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  • RMweb Gold

Don't recall Keyham getting used in connection with the fibre-optic contract (although 'Happy Valley' at Goodrington was used for that, the last time it saw any reveneu-earning traffic from the national network prior to being sold to the steam railway).

 

At Keyham there were/are on-going works to replace the station footbridge, and I did give the contractors permission to take a 'sidings possession' of the whole yard, and without checking I'm not sure how long that is due to go on for.

 

There is a scheme to remove the outer siding, which sees no use and has no forseeable use, either. The siding closest to the island platform will, I believe, be retained to facilitate run round movements via the ground frames at either end of the site.

 

Unfortunately the proximity of the new(ish) flats and other houses next to the station, together with the somewhat awkward access road, would preclude any meaningful future modern railfreight useage.

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The outer siding has gone leaving the platform line and one other, neither look used. I guess it performs some function with regard to Dockyard traffic as the exit road is west facing from the dockyard with a trailing crossover east of the connection. Never seen any flask manouveres photographed there. They must set back into the yard to run round and head east probably under the cover of darkness. Having said that there was a flask arrival  last week in daylight! An illusive one to photograph and in today's age one would probably feel the long arm of the law if seen photographing it. Thanks for your reply.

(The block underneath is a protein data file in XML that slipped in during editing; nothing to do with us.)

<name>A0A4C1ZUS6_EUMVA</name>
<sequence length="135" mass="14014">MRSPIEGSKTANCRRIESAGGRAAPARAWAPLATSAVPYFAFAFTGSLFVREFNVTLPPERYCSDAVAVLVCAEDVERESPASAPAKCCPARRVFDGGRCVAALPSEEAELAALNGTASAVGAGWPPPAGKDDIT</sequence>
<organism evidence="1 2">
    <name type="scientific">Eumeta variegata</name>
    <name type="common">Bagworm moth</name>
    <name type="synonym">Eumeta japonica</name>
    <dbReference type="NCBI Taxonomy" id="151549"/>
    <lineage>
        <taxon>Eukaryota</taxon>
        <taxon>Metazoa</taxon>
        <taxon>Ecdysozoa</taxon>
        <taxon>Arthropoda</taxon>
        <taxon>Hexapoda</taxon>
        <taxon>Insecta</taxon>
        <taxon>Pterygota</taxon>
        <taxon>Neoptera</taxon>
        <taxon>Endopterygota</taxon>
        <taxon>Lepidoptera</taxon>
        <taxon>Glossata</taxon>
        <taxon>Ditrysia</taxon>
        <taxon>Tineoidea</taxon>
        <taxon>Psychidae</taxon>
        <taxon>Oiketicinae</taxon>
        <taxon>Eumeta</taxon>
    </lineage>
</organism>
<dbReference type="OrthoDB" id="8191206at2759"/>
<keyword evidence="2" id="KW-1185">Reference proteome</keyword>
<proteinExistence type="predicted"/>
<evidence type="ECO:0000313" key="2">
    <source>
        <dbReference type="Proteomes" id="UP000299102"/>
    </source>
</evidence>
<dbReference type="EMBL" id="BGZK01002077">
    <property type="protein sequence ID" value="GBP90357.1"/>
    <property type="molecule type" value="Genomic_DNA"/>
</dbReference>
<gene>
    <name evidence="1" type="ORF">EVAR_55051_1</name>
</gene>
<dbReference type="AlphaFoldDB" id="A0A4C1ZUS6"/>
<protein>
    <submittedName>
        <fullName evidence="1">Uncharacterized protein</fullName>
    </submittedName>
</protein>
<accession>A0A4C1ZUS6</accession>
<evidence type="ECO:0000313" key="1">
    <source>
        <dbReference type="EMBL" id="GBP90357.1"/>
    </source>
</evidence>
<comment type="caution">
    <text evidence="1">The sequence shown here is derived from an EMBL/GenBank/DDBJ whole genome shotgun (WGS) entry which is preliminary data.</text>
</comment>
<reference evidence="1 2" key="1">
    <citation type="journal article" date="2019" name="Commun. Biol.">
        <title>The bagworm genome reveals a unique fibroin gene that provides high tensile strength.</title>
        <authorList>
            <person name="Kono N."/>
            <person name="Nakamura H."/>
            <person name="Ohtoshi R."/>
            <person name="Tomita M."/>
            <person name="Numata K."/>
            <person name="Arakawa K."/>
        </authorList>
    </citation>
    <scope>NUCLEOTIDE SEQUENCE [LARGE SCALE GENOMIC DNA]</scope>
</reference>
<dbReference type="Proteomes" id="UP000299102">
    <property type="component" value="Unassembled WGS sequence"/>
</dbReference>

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Was Keyham Yard one of the locations used to unload stone dust from Meldon in connection with a fibre-optic cable laying contract?

(Crediton was similarly used 1999 - 2000 )

 

cheers

I believe it was used for this when Eurobell (now Virgin Media) were installing their network in Plymouth.

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  • 2 weeks later...

I have recently borrowed (from Plymouth public library) the book on the railways of the Dockyard and it has some photos of Keyham.  Goods trains for the dockyard were held there and, I gather that if they had come from the Southern connection at St Budeaux, engines changed ends to shunt into the yard system via the trailing connection off the down main. 

 

Are there any current workings into the dockyard or has all that ceased?  

 

By the way, I am old enough to have noticed the gap in the 49xx series and young enough not to have spotted 4911 Bowden Hall when I was a lad.  I'd often wondered why there was a gap until I found out that the loco came to grief in Keyham Yard in the blitz on 30th April 1941, there is a photo in Adrian Vaughan's book Western Signalman.

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  • RMweb Gold

There was a load of stone stored there against the back wall (and on the second siding) for a long time, well over a year in fact.

 

It disappeared about the time of the viaduct rebuild,perhaps there is a connection.

 

Wally

Not sure, to be honest, Wally, but you may be right about there being a connection. Chances are, however, that that stone was brought in by road and moved on by road or a road/railer during a possession...

 

Proximity of those relatively new houses will frighten virtually any potential freight operator right off, unfortunately...

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  • 1 month later...